Some time ago I bought the Lomography Color X-Pro Sunset Strip 100 because I was just curious on this film.
While looking through the galleries so very different results can be found with this film. Since then I was a bit unsure how I should expose it best and if I should cross-process it or not. So it was some time in my film drawer until I felt the urge to test it finally.
So in with the film into my beloved LC-Wide and outside with me. First of all I exposed the Film with ISO 200 and at the end with ISO 100. I must say that I should had expose the whole film with ISO 200 or try it with ISO 400. Luckily there are still two films to use up. My LC-Wide tends to over-exposure, this is why I almost always under-expose the slide films for cross-processing – I have not thought of this fact with this film.
My favorite results after cross-processing the film are these:
I was very excited to see how my film is. I was not sure if he likes me at all, after I noticed that some people were not satisfied with this film. But I must say: I LIKE IT VERYMUCH after the first film! The sometimes very cool blue tones or then the orange-green colors I like! In addition I like that it shows different colors and that the whole film has not the same color.
So I’m looking forward to use it soon with one of my SLR cameras, when the weather gets better.
lupideeloop had a blast shooting with his first two rolls of the Lomography XPro Sunset Strip. He loved and enjoyed its unexpected colors so much that he chose to save his final Sunset Strip roll for a special occasion. Read on to know more about lupideeloop's First Lomo Affair with the Lomography Xpro Sunset Strip!
Exactly seven years ago, I bought this camera from Indonesia's local Lomography community. I remember having some savings in my bank account and just spending it all on this camera. At that time, I browsed the microsite for the Lomography Fisheye No.2 and immediately fell in love with it! Coincidentally, my friend who introduced me to Lomography just bought this same camera for his birthday. My life has changed ever since I had the Fisheye, my first lomographic camera.
Sometime ago, I was invited to do a film swap. This means a roll of film is exposed two times by different people. As I had never done this before, I was enthusiastic to explore this new field of Lomography.
Done shooting and want your films to be processed? We can process your colour and black & white 35mm, 120 or 110 films! Development, prints and scans are also included. (Service availability depends on your markets)
Some time ago, my parents-in-law gave me an old Polaroid camera that they used during my wife's childhood. After some investigation, I found out that Polaroid had stopped making instant film. But the factory in Enschedé, the Netherlands had been taken over by The Impossible Project, so I bought a package of fresh film and gave it a try!
In April of this year I had the chance to test the Petzval Lens and to write a review on it for the German photography forum Kwerfeldein. The lens excited me from the very beginning, at the time it was introduced on Kickstarter. I was afraid that once I had tested the lens, I would want to have one of my own! Well, that’s what happened; a year later, I finally bought my very own Petzval lens.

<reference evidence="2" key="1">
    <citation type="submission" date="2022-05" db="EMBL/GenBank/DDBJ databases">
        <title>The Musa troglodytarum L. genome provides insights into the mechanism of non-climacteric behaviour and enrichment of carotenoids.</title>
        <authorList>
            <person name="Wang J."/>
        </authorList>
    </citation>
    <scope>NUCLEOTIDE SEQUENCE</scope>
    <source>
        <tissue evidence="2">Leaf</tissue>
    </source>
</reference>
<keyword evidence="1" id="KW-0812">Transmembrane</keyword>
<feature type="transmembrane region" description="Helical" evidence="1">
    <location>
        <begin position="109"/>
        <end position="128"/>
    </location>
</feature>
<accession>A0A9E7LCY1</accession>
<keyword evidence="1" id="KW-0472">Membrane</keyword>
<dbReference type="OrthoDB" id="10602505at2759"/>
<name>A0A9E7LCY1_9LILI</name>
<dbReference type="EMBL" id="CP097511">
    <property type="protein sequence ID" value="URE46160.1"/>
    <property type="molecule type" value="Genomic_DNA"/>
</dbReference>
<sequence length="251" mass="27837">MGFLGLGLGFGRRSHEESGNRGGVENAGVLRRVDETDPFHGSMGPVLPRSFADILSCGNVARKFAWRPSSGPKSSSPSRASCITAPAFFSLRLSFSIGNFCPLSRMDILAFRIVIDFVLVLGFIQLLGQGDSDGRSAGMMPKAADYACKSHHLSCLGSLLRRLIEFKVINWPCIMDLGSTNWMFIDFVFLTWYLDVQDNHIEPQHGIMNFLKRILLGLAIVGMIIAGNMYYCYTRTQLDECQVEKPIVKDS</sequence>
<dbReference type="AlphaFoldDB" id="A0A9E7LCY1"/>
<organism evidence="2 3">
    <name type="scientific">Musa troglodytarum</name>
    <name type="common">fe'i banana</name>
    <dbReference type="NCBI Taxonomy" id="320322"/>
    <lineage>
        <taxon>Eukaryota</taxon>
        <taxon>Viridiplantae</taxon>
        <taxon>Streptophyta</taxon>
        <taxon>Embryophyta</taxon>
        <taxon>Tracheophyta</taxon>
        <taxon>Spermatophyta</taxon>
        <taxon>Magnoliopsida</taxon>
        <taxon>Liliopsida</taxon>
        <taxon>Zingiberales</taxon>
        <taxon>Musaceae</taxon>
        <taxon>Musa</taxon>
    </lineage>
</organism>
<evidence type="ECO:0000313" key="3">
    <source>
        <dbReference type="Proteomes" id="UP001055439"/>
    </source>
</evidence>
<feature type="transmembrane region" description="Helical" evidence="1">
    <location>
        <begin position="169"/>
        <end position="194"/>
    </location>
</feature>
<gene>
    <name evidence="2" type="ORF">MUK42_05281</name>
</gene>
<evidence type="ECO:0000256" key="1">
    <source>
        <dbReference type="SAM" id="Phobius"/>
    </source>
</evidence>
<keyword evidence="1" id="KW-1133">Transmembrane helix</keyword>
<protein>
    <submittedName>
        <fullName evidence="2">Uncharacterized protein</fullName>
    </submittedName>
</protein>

Do you know the folk rock trio The Staves? You will undoubtedly love them with this competition! On the occassion of their upcoming release of their new album "If I was" on 23rd March, we offer tickets for their concerts, vinyl records and Lomography cameras!
Unfortunately, it happens sometimes that your resulting pictures are not what you expected - the image doesn't look that good, the colors are bland, and the subject is banal. Indeed, it couldn't be picture of the year! Herein I propose a second chance for your pictures by modifying your 35mm negatives. Just pick up some ideas from here, experiment, and scan your negatives with the Lomography Smartphone Scanner. Anything is possible: burning, scratching, putting on hydrochloric acid, balsamic vinegar, nail polish, bleach, or raspberry juice... use your imagination and write down your new film soup recipe! You can find a sample of the effects in this article.
With the holidays just around the corner, now is the time to stockpile all your favorite films! That's we're giving you yet another opportunity to do so with our super Advent deal on all our films today. Whether you're looking to get wild colors and huge contrast with our X-Pro film, or want to create slick cinematic classics with Lomography Cine400 Tungsten, we've got just the film for you!
Dale McCready is a cinematographer working in the film/ TV industry and has worked on programmes such as Doctor Who and Merlin. He was one of our supporters for the Petzval Kickstarter campaign and recently used the lens to film for a new BBC drama, which is due out in March. Dale kindly shared some of his Petzval photographs with us and talked about his love for this lens. Read on for the full interview.
About two years ago or so, I purchased the Lomography Redscale XR 50-200. I saved just one roll of this film and waited for the right moment to shoot with it. In April this year, I just wasn't able to take it anymore! I loaded this film into my Lubitel 166+, which I realized I hadn't used for maybe about six months. One idea came to mind: taking crazy multiple exposures!
I bought the LomoKino years ago, and since then I've been having great times with it. I will continue documenting my daily life with the LomoKino, which is Lomography in motion! You can see the movements and facial expressions of people - it’s priceless! Documenting life in moving pictures, the Lomokino can be used as a camera that not only shoots moving pictures but also works like the multi-frame wonder camera, Supersampler!